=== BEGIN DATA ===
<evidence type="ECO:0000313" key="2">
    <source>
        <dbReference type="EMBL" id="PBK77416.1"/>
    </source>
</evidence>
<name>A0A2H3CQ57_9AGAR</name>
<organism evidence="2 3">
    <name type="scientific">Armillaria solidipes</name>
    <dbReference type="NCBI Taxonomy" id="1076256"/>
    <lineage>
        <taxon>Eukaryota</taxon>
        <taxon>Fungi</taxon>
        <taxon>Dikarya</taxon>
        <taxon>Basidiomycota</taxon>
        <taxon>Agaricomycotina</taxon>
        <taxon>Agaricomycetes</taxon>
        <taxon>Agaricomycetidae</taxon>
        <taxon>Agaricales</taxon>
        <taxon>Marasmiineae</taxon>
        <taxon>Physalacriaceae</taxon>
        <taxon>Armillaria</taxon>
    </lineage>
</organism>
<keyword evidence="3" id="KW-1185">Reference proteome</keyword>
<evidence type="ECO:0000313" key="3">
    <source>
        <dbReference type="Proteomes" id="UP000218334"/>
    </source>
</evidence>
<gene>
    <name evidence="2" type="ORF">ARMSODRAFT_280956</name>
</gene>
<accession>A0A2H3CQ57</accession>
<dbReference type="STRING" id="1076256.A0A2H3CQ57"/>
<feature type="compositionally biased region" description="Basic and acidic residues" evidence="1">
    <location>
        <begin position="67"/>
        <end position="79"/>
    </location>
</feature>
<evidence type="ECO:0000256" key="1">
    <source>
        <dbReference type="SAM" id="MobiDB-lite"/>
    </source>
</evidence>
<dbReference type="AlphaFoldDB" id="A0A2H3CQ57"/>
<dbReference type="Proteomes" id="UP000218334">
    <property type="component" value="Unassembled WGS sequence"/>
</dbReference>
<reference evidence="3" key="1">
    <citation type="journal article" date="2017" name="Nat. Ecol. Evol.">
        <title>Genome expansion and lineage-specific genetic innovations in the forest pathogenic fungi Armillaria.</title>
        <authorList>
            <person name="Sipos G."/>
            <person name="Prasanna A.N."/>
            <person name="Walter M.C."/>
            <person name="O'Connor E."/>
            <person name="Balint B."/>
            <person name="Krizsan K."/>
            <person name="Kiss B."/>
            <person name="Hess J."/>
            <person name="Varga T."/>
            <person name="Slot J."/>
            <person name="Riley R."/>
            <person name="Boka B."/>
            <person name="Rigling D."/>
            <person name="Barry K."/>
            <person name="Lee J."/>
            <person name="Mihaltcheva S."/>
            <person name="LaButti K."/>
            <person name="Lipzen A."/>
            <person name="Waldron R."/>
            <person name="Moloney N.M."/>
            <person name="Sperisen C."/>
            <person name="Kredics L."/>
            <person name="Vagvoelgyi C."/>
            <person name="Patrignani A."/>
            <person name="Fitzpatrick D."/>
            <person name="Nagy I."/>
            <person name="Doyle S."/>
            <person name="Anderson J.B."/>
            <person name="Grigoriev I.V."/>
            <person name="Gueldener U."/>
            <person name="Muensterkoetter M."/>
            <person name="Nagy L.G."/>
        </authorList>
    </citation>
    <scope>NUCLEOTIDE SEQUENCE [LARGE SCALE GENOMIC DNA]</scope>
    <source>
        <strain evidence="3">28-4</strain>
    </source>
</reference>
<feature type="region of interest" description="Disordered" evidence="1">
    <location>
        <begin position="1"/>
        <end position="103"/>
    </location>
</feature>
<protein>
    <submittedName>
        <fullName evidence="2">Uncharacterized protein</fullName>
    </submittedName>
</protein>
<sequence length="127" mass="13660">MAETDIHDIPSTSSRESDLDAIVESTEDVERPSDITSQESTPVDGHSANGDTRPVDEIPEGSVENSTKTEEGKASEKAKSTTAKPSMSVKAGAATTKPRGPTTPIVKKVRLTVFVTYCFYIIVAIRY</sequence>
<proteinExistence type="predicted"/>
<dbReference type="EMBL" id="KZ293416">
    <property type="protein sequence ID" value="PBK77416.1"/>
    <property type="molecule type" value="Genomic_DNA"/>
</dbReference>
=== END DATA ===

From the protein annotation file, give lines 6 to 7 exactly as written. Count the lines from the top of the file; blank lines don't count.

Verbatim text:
<name>A0A2H3CQ57_9AGAR</name>
<organism evidence="2 3">